Premier Kathleen Wynne is refusing to tell taxpayers what's going on behind closed doors with the teachers' unions, said Tory education critic Lisa MacLeod.
"She talks about clarity, yet she refuses to provide any details," she said.
"Is she prepared to water down standardized testing in the province at the behest of teachers' unions? Was there a promissory note for future negotiations to talk about future increases to teachers' salaries?"
But Wynne insists there's no special deal and no new money for public high school and elementary school teachers.
The Liberals are working with the unions on a new process for collective bargaining and how it will be implemented for the next round of negotiations once the current contracts expire in two years, she said.
"As I've said, implementation details, no new money and what's the collective bargaining process going to look like going forward," Wynne said in explaining the content of the talks.
"So that is really what we have been talking about. And whether you buy it or not, that's the reality."
The aim is to have a "clear bargaining process that has a provincial component and a local component," she said.
Over the last few years, new contracts with teachers have been reached through a so-called provincial roundtable, where representatives for the government, school boards and unions hammer out a framework agreement.
That template is then used in local negotiations to fine-tune a final agreement, as the school boards are technically the teachers' employers.
But talks with the unions need to remain confidential for now to create trust between all the parties so they can come to a resolution, Wynne said.
No details will be released until an agreement is finalized, said Education Minister Liz Sandals, a former school board trustee.
"What we know is that you don't negotiate with the media, with the cameras," she told reporters. "And as persistent as you may be, we're not changing that rule."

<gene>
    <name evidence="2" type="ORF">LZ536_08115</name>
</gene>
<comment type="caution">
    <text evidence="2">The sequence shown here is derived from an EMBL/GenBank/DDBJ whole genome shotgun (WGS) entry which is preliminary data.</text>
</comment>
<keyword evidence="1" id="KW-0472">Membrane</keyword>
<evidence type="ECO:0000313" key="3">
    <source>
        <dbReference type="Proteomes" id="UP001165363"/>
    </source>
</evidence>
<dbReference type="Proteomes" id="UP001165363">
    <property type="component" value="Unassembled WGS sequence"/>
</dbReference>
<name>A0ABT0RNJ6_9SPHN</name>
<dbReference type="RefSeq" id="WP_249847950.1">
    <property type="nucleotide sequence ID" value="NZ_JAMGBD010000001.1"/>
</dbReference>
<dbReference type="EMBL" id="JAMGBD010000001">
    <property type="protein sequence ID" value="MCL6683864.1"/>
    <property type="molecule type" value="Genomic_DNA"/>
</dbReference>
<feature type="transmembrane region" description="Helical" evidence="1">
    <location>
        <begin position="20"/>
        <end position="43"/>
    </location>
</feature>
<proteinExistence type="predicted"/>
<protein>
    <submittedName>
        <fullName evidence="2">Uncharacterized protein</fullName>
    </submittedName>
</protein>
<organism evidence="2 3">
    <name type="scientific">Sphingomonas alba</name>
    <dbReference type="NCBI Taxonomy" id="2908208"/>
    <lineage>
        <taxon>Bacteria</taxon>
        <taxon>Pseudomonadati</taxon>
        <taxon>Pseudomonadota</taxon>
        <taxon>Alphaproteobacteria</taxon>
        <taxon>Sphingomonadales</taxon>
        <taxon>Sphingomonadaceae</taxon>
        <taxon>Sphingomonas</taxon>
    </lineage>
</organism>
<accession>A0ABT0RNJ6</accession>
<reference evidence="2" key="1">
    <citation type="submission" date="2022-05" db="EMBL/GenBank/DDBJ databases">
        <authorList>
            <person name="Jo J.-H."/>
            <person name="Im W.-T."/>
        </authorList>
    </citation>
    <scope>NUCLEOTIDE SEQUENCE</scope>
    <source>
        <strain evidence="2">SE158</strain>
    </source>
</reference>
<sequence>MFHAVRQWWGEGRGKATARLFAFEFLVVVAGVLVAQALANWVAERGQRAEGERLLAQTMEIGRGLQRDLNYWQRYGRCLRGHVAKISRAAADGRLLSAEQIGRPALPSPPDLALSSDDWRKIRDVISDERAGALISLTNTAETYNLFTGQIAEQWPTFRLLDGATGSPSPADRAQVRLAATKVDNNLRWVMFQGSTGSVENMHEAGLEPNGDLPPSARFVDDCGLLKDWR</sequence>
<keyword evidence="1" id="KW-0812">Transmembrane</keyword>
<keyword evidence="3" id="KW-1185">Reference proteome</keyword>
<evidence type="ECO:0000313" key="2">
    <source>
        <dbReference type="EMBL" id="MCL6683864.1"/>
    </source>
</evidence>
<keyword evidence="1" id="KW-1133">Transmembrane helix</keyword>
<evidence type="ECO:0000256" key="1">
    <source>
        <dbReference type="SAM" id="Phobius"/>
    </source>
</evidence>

Students have waited long enough for the Liberals to clean up the mess they created, said NDP Leader Andrea Horwath.
"They've thrown the whole school system into chaos," she said.
"They've put kids and families and parents and education workers through the wringer, and now they're trying to clean up the mess. So God bless, clean up the mess and let's move on."
The Elementary Teachers' Federation of Ontario said late Tuesday night it was suspending its advice that members boycott voluntary activities, citing progress in talks with the government.
ETFO president Sam Hammond said in a statement that the talks will continue and the union is confident the government "has demonstrated a commitment to dealing with concrete items of importance" to its members.
Public school teachers withdrew from extracurricular activities in the fall to protest a controversial law that freezes wages, cuts benefits and stops strikes. It was used in January to force new two-year contracts on them, which teachers said violated their constitutional bargaining rights.
Former premier Dalton McGuinty maintained the move was necessary to fight Ontario's $12-billion deficit, but teachers said it violated their constitutional rights.
Talks with the unions started anew after McGuinty stepped down and Wynne — a former education minister — replaced him as Liberal leader at the end of January.
ETFO's decision comes a month after the Ontario Secondary School Teachers' Federation told its members that they could go back to extracurricular activities.
But OSSTF president Ken Coran noted a majority of public high school teachers may not return to extracurricular activities.
Note to readers: This story has been clarified. It specifies that the ETFO suspended advice that members boycott voluntary activities.
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